Taking stroke in its stride

Brain Blues

 A stroke brings along with it a lot of symptoms, including  terrible headaches

Strokes affect people in different ways. If you have a stroke you may not be able to move one side of your body, or you may have difficulty speaking or swallowing. A stroke happens when the blood supply to part of your brain is cut off. You will have symptoms almost immediately, which is why a stroke happens without warning.

Without a supply of blood, your brain cells won’t get enough food and oxygen. Because your brain has so many different functions, having a stroke can cause lots of symptoms. The symptoms depend on which part of your brain is affected.

What happens during a stroke? You may find that you suddenly:

*Feel weak on one side of your body. If you can’t move one side of your body at all then doctors say you have a right-sided or left-sided paralysis.

*Can’t feel anything on one side of your body. One side may feel numb.

*Have trouble speaking or understanding what is being said.

*Can’t see out of one or both eyes. You may have gaps in what you can see or you may see double.

*Feel dizzy and unsteady, and have trouble walking.

*Have problems swallowing.

*Have a terrible headache, either on its own or together with some of the symptoms mentioned above.

If you or someone you know have any of these symptoms, treat it as an emergency and get medical help straight away. The earlier you are treated for a stroke, the better your chances of making a good recovery.

Doctors may talk to you about where in your brain you’ve had a stroke. A stroke in the front of your brain (the cerebrum) will give different symptoms to a stroke in the base of your brain (in the cerebellum or the brainstem). If the stroke affects your cerebrum: Your arms or legs may be paralysed; you may have problems getting washed and dressed or understanding instructions; you may have problems with reading, writing or speaking; and you may have problems understanding what is being said.

If the stroke affects your cerebellum: You may have problems with coordination, balance and you’ll probably feel dizzy and sick. And if the stroke affects your brainstem: You may have difficulty speaking and swallowing; you may see double and feel sick; you may not be able to breathe automatically or your heart may stop beating. A stroke in the brainstem can be fatal.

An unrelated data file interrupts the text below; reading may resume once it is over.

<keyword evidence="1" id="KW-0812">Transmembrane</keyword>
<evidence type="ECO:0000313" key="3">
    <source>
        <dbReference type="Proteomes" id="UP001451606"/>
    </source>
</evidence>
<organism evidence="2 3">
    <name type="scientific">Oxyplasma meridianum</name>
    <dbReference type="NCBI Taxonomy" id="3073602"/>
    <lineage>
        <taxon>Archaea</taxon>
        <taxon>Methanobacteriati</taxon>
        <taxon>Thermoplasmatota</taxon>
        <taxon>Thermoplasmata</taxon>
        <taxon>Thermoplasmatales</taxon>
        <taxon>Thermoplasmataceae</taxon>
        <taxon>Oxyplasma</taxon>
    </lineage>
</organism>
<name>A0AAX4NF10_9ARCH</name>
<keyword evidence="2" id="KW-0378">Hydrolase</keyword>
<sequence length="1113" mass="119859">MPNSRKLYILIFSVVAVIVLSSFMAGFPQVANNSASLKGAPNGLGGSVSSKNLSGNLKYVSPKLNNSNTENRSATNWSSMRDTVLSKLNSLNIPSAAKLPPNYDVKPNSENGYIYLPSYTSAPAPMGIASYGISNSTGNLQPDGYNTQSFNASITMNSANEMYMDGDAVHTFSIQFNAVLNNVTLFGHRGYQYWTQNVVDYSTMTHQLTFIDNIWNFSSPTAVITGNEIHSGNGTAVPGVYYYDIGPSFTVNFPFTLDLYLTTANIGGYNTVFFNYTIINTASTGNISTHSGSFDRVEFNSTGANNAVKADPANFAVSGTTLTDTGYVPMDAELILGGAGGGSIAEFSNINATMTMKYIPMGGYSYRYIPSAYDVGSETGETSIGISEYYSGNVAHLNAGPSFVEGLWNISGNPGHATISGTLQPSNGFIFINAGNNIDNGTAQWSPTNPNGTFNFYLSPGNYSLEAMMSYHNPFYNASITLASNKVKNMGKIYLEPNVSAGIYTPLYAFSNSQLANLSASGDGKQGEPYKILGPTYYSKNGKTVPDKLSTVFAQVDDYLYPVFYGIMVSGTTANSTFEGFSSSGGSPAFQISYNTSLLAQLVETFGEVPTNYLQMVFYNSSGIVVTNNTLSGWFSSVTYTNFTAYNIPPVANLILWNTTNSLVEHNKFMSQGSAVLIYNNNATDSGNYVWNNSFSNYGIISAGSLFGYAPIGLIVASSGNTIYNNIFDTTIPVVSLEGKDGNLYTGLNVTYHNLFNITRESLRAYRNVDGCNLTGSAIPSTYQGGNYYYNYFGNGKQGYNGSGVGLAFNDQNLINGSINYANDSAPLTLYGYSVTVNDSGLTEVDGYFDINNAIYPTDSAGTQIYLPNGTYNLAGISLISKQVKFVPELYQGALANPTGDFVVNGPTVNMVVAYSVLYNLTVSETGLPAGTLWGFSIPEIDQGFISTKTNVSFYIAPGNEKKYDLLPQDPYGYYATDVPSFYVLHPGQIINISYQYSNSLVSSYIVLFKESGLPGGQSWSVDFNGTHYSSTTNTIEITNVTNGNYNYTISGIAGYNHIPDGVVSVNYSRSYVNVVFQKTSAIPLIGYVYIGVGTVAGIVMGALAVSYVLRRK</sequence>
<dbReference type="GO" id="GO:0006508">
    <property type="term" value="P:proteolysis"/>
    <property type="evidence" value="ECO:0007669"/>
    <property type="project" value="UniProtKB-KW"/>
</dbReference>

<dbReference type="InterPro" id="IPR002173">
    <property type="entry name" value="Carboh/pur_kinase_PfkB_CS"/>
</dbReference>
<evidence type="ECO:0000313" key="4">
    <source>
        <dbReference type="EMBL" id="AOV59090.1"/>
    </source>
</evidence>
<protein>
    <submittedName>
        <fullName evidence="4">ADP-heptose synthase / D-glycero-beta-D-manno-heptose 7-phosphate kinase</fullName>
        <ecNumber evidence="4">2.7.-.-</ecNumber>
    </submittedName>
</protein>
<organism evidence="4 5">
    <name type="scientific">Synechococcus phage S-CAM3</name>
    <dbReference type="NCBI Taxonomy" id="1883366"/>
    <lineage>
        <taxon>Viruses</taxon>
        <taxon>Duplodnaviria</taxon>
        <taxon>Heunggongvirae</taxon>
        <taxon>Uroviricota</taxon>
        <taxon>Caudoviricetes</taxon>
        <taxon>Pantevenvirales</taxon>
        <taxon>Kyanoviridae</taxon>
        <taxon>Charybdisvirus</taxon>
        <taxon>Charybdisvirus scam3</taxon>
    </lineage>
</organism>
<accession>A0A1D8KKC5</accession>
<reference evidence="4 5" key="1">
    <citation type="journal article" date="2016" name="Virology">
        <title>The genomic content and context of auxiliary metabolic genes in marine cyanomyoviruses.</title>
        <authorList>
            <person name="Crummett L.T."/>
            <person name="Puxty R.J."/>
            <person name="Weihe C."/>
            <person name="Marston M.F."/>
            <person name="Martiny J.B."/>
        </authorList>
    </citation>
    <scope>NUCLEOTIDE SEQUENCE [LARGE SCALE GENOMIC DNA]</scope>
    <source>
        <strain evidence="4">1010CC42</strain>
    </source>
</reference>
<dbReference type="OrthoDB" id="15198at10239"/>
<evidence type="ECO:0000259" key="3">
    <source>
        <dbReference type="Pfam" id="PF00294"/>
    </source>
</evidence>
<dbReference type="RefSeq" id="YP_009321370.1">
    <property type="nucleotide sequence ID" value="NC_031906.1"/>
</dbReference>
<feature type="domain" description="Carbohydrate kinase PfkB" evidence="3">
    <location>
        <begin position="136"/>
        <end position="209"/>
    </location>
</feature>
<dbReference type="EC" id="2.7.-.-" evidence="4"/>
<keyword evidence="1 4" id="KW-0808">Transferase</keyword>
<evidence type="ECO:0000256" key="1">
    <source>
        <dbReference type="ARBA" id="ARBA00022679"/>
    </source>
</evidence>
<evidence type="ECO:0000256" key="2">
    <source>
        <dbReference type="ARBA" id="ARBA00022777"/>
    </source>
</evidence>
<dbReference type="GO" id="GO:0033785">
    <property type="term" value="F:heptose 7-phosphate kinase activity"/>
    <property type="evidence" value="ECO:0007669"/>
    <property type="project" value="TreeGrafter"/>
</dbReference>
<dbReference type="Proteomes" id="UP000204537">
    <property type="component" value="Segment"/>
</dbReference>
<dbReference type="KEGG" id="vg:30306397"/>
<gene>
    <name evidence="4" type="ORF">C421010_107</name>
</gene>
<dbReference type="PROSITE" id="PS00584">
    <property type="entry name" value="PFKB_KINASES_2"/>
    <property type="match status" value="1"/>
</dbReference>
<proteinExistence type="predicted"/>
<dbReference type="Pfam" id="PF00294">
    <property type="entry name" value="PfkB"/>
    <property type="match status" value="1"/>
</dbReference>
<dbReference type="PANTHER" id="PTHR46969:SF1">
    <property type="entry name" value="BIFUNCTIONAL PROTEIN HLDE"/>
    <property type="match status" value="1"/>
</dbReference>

If your symptoms go away within a few minutes and you recover completely, it is called a transient ischaemic attack (TIA) or mini-stroke. A TIA happens when an artery supplying blood to your brain gets blocked and the blood supply is cut off temporarily. This usually happens if the artery is blocked by a blood clot or has been narrowed by hardening of the arteries (atherosclerosis).

But this type of attack should always be taken seriously because it can mean you have a high chance of having a full-scale stroke, which could leave you with permanent brain damage. About 10 in 100 people who have a TIA will have a full-scale stroke within a week. Having treatment quickly (within 24 hours of having symptoms) can reduce this risk to 2 in 100.

It’s difficult to say what will happen to you if you’ve had a stroke. Every stroke is different. It’s especially difficult for doctors to predict what will happen to your symptoms in the first few weeks after a stroke. Once these symptoms have settled down your doctor will probably have a better idea of what kind of progress you will make. But even then there’s a lot of guesswork involved. You may find that you are still getting better months and even years after your stroke.

Depression, loss of sex drive

It’s common to feel depressed after a stroke. It’s thought that as many as 1 in 5 people get severe depression one month after their stroke. You may be particularly likely to get depressed if you have had a bout of depression before or if your stroke was bad and it’s difficult adjusting to a new lifestyle. But you have a good chance of getting over these feelings with treatment (usually with antidepressant drugs).

It’s quite safe to have sex after a stroke. But, understandably, many people feel less like having sex after a stroke, and many stop having sex altogether. Part of the problem may be the loss of feeling in one half of the body, although a stroke may simply turn some people off thinking about sex. Sexual therapy, which involves talking through any difficulties with a counsellor, may help you find ways of enjoying sex again.

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